Individual self: Which values do you most want to embody in your consumer choices?

Feelings & cognition: How do you want your purchases to make you feel?

Tangibility: How can you be more connected to the impact of your purchases?

The conscious consumer toolbox


 Bookmark these resources to help you make conscious choices out there! 

Companies ranked on their ethics & practices.

Labels that mark responsible practices.

Ingredients that may signify harm.

A nuanced look at how to dispose responsibly.

Conscious consumerism looks different for us all

We all enter the conscious consumer process from different places, with differing impacts. We also have different solutions available to us, depending on economic status, family, health, location, access, privilege, etc.


Conscious consumers share a mindset of thinking about why and what we purchase, and then that mindset manifests in different ways through each of our life lenses. We have to extend grace to ourselves when the available solutions aren’t perfect. We have to extend grace to others. That’s the only way this work becomes collective and sustainable.

Leverage points for change

Changing personal habits can feel like a small solution to a big problem. Still, these habits influence demand, inspire others, and allow us to act in accordance with our values and alleviate cognitive dissonance. However, sometimes changing a personal habit is not the best or most available leverage point.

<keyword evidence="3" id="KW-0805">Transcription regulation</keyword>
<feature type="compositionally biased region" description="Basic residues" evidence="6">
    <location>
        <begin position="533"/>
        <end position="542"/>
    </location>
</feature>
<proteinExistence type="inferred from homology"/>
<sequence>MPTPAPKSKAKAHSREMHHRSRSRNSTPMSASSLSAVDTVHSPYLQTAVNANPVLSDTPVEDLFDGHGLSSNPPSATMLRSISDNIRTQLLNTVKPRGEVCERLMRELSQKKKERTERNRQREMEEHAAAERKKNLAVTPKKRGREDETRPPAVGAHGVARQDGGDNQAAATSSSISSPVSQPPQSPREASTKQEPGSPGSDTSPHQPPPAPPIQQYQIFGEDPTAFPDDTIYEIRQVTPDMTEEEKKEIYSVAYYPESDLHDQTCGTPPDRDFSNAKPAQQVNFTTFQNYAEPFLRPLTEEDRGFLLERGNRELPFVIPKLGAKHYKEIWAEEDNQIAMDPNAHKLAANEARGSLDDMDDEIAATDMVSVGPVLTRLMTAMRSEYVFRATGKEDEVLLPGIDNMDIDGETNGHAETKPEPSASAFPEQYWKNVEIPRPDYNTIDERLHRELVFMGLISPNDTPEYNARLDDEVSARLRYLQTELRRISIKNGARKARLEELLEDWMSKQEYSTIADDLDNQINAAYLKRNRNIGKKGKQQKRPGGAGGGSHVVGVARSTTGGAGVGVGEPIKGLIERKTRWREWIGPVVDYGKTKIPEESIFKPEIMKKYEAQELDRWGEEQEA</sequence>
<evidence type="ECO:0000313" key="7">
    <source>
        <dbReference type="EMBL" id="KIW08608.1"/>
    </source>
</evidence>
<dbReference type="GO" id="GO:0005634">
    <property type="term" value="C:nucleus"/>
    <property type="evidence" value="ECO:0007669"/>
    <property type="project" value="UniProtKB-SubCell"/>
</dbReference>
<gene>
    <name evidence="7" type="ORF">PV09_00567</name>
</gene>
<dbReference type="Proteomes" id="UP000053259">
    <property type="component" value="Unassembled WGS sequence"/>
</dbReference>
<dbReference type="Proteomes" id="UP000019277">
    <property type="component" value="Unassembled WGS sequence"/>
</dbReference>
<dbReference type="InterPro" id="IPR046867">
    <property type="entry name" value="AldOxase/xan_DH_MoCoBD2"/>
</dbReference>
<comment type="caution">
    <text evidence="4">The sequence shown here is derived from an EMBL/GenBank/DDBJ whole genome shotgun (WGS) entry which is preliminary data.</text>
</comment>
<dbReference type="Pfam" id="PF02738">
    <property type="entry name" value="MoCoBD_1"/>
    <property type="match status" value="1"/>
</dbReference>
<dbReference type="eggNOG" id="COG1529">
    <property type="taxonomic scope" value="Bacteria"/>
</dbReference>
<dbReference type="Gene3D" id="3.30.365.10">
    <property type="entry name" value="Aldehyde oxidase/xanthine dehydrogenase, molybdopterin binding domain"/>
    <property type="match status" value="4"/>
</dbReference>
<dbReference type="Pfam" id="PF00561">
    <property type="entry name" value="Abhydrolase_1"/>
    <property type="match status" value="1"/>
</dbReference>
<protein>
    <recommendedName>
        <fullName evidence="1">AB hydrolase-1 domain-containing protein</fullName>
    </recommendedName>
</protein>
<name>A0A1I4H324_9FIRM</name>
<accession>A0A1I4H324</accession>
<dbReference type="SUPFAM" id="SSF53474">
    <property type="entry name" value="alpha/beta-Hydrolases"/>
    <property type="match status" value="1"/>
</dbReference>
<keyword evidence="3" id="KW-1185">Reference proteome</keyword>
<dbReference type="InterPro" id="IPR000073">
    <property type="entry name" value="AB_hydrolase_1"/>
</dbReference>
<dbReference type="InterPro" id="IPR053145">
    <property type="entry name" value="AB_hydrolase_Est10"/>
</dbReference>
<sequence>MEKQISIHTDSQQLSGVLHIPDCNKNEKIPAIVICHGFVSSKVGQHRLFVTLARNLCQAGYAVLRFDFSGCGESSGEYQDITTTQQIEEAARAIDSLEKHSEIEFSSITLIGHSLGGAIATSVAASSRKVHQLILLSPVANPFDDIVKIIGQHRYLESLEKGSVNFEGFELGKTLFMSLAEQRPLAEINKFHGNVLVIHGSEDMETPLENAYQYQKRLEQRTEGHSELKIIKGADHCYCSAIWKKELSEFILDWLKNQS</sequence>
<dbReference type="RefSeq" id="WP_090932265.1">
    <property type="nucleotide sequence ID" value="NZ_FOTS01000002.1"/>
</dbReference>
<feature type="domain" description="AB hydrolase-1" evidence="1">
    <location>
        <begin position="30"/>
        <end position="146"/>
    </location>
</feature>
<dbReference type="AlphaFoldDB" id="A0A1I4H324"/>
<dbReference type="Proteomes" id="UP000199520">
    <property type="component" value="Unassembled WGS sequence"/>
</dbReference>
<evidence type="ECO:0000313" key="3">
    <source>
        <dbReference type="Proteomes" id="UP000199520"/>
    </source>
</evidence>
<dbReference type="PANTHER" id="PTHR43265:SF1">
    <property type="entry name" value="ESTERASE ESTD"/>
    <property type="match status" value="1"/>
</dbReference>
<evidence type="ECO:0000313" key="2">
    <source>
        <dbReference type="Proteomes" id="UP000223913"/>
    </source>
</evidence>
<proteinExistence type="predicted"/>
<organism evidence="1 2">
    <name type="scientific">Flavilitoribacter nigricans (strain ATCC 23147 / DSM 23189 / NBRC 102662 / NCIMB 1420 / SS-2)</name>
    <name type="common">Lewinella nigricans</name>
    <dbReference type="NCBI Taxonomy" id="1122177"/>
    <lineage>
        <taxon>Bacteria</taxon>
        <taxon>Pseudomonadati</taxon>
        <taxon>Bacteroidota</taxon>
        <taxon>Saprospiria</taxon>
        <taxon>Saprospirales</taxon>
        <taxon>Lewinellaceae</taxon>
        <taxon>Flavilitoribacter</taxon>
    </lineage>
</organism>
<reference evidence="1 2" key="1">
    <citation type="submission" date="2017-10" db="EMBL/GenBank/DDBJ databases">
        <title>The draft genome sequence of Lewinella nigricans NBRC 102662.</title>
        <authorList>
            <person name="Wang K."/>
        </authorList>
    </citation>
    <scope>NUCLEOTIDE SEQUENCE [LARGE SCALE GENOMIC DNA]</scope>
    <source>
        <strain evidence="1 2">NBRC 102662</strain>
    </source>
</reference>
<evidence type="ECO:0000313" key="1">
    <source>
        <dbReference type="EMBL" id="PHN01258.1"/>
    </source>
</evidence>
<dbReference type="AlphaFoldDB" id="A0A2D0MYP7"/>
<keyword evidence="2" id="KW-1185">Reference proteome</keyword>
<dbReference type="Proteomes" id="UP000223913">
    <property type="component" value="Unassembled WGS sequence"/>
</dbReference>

This is where we can look for consumer leverage points outside of our daily habits and partake in collective solutions like emailing companies, boycotting, supporting effective change organizations, educating friends, and voting on policy. 


In the works on Conscious Consumer: resources to help us get involved in collective action!

Sources and inspirations

(1) "A Brief History of Consumer Culture," MIT Press,, Published 11 Jan. 2021. (2) "A New American Consumer Culture," OER Services, (3) "The Moving Assembly Line and the Five-Dollar Work Day," Ford,, Accessed 30 Jun. 2022. (4) "When Did Factory Farming Start and Why Does It Still Exist?," Factory Farming Awareness Coalition, (5)"The Way We Won: America's Economic Breakthrough During World War II," The American Prospect,, Published December 19, 2001 (6) "National Overview: Facts and Figures on Materials, Wastes and Recycling." EPA,, Last Updated 29 Jun. 2022. (7) "Past Earth Overshoot Days," Earth Overshoot Day., Published 2022 (8) "Report to the Congress on Practices of the Consumer Credit Industry in Soliciting and Extending Credit and their Effects on Consumer Debt and Insolvency." Federal Reserve,, Published Jun. 2006 (9) "U.S. Environmental Footprint Factsheet" Center for Sustainable Systems, University of Michigan,,2%20metric%20tons%20per%20person, Updated 2022 (10)"3.1 Factors That Influence Consumers' Buying Behavior." Principles of Marketing by University of Minnesota,, Accessed 30 Jun. 2022. (11)"How to SHIFT Consumer Behaviors to be More Sustainable: A Literature Review and Guiding Framework." Katherine White, Rishad Habib, David J. Hardisty, SAGE Journals,, Published 14 Feb. 2019.

Sources anchor